Another $460 million in projected new revenue is one-time money, mostly the result of those same prognosticators underestimating how much money the state would collect last year and this year. That’s a lot of money too, but here’s the important point: It simply replaces the $460 million in one-time money the state is spending this year. And it is money that no responsible person would spend to pay for ongoing obligations — like tax cuts or pay raises or new employees.
There is another $210 million in new recurring revenue, but for tedious-to-explain reasons, it can’t be used in guessing how much we can expect revenue to grow each year.
What the budget prognosticators did not say — because it’s not their job to say this — is that legislators would have to use all $560 million of that new revenue, plus much of the other $210 million in recurring funds, just to meet the obligations they already have made.
The biggest obligation is to public education, where they need to increase spending $500 million just to close the gap between what state law requires them to spend on teacher salaries and other school operational costs and what they are spending this year. Now, no one expects them to close that gap; they have refused for years, while also refusing to change the law. But they will have to spend some of that amount — perhaps as much as half — just to maintain the status quo as the student population grows.
And that doesn’t include any additional funding to comply with a state Supreme Court order that legislators meet their constitutional duty to provide a decent education to all students, which legislative leaders consider one of their top priorities.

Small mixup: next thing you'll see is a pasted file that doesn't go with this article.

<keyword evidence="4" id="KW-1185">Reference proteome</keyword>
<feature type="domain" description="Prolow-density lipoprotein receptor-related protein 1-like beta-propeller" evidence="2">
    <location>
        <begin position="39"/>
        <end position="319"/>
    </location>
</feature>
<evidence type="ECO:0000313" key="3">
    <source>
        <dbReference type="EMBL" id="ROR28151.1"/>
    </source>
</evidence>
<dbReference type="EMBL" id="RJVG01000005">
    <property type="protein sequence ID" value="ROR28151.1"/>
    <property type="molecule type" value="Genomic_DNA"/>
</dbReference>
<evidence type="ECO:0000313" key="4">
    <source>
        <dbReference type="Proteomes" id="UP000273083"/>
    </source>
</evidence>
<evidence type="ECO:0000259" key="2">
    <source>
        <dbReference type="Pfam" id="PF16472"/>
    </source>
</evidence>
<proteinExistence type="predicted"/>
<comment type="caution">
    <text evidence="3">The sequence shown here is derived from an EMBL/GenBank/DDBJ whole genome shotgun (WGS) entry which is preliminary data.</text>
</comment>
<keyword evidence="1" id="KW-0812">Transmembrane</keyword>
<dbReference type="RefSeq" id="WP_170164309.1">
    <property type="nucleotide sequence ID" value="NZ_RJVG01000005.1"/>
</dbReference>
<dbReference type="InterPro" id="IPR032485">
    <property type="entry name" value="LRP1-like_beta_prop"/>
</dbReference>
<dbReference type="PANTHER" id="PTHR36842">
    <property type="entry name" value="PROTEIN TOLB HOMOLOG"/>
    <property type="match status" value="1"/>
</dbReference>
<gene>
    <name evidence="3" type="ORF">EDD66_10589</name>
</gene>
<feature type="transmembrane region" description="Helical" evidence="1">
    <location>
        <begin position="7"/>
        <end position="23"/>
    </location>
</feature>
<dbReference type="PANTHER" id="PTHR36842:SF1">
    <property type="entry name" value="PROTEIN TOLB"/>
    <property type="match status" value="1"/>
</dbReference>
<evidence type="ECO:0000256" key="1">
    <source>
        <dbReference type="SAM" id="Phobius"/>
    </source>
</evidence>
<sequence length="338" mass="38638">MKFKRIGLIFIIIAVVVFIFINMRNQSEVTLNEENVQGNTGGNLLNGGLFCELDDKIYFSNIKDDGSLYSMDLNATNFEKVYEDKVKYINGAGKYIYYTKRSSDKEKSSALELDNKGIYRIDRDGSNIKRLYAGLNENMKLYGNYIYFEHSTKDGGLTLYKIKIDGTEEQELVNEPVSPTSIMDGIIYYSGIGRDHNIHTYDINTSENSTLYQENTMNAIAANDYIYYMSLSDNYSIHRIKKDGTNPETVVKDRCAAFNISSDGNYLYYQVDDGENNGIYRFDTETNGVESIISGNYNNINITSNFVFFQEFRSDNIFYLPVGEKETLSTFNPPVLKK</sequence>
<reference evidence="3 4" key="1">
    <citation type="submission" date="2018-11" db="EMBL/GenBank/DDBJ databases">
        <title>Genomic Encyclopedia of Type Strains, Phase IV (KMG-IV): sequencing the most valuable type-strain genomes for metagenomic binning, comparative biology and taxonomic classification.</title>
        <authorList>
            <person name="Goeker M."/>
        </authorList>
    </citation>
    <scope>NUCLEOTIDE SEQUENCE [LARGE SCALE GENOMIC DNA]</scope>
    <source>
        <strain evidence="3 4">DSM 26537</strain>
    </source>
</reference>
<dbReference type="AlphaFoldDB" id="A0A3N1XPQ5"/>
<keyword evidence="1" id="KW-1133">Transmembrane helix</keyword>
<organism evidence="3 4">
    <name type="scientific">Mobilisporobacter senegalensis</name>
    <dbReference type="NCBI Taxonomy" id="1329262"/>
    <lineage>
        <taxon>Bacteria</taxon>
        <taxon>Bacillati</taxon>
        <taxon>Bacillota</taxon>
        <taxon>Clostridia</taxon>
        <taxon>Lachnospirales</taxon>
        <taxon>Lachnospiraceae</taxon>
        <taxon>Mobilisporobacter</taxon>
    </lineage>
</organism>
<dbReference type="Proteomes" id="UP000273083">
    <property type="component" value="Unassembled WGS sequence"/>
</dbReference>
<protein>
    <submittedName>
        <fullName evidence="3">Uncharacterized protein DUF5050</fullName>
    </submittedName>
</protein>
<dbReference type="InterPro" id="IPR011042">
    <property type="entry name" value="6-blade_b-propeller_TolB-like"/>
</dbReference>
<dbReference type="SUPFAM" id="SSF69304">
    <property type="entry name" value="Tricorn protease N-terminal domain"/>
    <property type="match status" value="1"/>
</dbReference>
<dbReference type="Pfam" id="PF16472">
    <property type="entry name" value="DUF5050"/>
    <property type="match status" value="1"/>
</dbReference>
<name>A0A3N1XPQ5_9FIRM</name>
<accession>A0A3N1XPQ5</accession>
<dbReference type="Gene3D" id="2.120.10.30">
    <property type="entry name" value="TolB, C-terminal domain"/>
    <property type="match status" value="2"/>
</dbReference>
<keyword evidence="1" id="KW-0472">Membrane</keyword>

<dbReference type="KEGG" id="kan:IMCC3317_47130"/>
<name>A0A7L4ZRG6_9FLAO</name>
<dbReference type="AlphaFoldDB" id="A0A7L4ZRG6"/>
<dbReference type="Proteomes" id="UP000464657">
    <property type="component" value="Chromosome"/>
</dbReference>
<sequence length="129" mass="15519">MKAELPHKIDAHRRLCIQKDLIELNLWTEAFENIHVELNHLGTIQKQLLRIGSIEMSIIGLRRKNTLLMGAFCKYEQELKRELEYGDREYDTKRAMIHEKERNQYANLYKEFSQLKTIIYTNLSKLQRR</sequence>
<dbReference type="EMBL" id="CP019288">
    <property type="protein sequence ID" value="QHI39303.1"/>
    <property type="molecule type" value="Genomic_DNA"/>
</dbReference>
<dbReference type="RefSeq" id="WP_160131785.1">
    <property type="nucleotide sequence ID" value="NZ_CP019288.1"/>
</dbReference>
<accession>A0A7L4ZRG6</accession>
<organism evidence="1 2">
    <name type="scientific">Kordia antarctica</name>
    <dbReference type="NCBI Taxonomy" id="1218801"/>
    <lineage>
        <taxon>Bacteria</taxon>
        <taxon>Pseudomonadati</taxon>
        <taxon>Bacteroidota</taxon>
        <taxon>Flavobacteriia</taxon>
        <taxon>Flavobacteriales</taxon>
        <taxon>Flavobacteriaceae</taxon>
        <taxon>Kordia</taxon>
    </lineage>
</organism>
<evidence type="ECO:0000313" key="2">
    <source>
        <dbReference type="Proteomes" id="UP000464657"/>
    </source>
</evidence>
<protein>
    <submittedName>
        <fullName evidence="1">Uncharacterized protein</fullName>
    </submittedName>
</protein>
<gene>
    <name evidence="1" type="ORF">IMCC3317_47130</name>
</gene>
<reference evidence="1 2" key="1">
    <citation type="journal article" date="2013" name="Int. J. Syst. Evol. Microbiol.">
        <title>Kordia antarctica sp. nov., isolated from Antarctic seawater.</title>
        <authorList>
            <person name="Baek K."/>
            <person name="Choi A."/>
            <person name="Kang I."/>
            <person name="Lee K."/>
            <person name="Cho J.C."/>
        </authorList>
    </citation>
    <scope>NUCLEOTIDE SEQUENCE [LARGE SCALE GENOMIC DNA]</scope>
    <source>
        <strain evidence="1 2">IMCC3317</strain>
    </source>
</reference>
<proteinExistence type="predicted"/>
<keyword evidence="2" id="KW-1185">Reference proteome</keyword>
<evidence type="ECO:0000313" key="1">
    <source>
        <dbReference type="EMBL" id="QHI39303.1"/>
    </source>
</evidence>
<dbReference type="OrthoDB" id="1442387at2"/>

The other big obligation is $129 million to keep providing the current level of Medicaid benefits. The cost is actually higher, but the state Medicaid agency says cost-saving measures will offset part of it.
State law also requires lawmakers to give cities and counties an additional $82 million to help pay for those services that state law requires them to provide — another law everyone expects lawmakers to keep breaking.
In the not-required-but-promised category is $33 million that the Department of Social Services says it needs to hire 157 more employees to protect vulnerable children and adults. And the money the Department of Health and Environmental Control says it needs so it can maybe inspect all those earthen dams and keep them from breaching and flooding our communities.
For his part, Mr. Setzler showed no signs of letting up on borrowing to pay for flood costs, despite the fact that projections showed we would have that $460 million in one-time money — which is precisely the sort of money you ought to use to pay for one-time expenses … such as those created by historic flooding.
Ms. Scoppe writes editorials and columns for The State. Reach her at firstname.lastname@example.org or (803) 771-8571 or follow her on Twitter @CindiScoppe.